NASA has found the debris of the Vikram moon lander and had also mentioned about an 'Indian space enthusiast' who examined pictures of the area of the moon taken by a US orbiting camera. According to the announcement by NASA and the Arizona State University, the site was located by Shanmuga Subramanian, who on his own, scoured the pictures taken by the Lunar Reconnaissance Orbital Camera (LROC).
The first mosaic image of the likely crash site made from pictures taken by the LROC on September 17 was downloaded by several people to look for signs of the Vikram, NASA said. One of them, Subramanian, contacted the LROC project with positive identification of debris, it said.
On October 3, Subramanian, a Chennai-based mechanical engineer, had tagged the twitter handles of NASA, LRO and ISRO in a tweet, asking, "Is this Vikram lander? (1 km from the landing spot) Lander might have been buried in Lunar sand?".
On November 17, he further zeroed in on his observations and tweeted out the possible crash site of the lander.
"This might be Vikram lander's crash site (Lat:-70.8552 Lon:21.71233 ) & the ejecta that was thrown out of it might have landed over here … (The one on the left side was taken on July 16th & one on the right side was from Sept 17)," he said in a tweet accompanying the images.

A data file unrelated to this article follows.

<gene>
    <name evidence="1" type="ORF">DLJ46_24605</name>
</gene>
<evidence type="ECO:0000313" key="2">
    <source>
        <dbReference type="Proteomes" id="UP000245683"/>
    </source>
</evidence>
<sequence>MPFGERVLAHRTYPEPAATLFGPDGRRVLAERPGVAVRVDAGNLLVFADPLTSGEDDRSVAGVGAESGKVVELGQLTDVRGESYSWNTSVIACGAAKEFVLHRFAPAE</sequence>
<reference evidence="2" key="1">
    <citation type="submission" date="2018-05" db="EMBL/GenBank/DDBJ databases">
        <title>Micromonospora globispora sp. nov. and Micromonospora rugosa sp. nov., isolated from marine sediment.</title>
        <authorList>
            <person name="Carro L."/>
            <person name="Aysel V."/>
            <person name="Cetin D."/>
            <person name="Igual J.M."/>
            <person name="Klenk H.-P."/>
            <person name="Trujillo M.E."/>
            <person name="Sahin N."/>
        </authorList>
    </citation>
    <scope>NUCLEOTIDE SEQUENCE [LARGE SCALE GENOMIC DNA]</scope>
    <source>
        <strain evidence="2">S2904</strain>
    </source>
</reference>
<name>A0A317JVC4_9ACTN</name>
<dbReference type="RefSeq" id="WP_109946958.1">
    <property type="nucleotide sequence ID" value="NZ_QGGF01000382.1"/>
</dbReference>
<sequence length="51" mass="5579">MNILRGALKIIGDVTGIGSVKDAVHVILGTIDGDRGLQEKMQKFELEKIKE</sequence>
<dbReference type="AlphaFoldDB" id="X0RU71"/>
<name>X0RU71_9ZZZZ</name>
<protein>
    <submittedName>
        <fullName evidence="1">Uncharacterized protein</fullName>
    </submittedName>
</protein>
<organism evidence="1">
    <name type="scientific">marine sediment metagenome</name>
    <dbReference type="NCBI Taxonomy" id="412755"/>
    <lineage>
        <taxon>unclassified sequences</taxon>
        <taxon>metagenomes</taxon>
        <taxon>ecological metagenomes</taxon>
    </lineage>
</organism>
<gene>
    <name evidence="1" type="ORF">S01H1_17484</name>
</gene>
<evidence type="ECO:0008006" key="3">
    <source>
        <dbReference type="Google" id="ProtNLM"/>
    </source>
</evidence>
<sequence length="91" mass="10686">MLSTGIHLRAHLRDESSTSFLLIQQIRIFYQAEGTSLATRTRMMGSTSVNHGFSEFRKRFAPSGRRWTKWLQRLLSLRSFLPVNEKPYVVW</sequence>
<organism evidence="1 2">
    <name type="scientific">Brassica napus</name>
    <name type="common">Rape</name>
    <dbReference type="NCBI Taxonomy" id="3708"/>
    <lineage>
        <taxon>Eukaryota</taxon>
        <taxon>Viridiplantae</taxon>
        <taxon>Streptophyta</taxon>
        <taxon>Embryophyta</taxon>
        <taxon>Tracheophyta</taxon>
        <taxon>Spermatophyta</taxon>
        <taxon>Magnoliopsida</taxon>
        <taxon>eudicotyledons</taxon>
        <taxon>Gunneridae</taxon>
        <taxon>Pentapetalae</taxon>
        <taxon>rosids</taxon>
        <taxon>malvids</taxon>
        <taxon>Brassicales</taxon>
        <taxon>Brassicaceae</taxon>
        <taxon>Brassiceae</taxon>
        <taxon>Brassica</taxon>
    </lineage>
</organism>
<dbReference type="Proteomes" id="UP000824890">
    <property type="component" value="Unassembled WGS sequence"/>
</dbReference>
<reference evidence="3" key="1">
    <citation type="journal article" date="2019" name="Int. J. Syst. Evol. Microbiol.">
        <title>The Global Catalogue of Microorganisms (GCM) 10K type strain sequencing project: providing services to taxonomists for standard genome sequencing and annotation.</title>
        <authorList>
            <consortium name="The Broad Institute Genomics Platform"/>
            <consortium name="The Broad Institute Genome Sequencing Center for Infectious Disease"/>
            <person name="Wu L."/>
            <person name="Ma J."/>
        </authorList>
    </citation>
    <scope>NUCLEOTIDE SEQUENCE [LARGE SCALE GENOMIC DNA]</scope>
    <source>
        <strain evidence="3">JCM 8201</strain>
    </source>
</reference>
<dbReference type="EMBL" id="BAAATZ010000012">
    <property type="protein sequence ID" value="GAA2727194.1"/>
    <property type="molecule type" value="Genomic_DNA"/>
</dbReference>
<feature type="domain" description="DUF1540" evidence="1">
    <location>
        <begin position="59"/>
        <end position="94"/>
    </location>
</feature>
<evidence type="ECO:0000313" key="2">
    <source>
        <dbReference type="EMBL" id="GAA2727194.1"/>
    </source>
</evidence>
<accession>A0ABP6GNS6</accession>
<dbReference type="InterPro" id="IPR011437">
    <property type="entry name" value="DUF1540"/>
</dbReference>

As it turns out, Subramanian was spot on with his inferences, and now NASA has lauded him for finding the lander.
"NASA has credited me for finding Vikram Lander on Moon's surface VikramLander Chandrayaan2," Subramanian said in another tweet on Tuesday.
"Thank you for your email informing us of your discovery of debris from the Vikram lander. The LROC team confirmed that the location does exhibit changes in images taken before and after the date of the landing," said deputy project scientist Lunar Reconnaissance Orbiter mission John Keller.
"Using this information, the LROC team did additional searches in the area and located the site of the primary impact as well as other debris around the impact location and has announced the sighting on the NASA and ASU pages where you have been given credit for your observation," Keller said.
"I apologise for the delay in getting back to you. We needed to be certain of our interpretation of the observation as well as making sure that all stakeholders had an opportunity to comment before we could announce the results. Congratulations for what i am sure was a lot of time and effort on your part," the scientist in his letter to Subramanian who shared it on Twitter.
Ever since ISRO lost contact with Vikram, NASA had made several attempts to locate the Chandrayaan-2 lander with the help of its Lunar Reconnaissance Orbiter.
The LRO flew over Vikram's landing site once on September 17 and next on October 14.
Chandrayaan-2 mission to the Moon launched in July. If the spacecraft had reached the surface in one piece on September 7, India would have been only the fourth country to successfully put a lander on the Moon.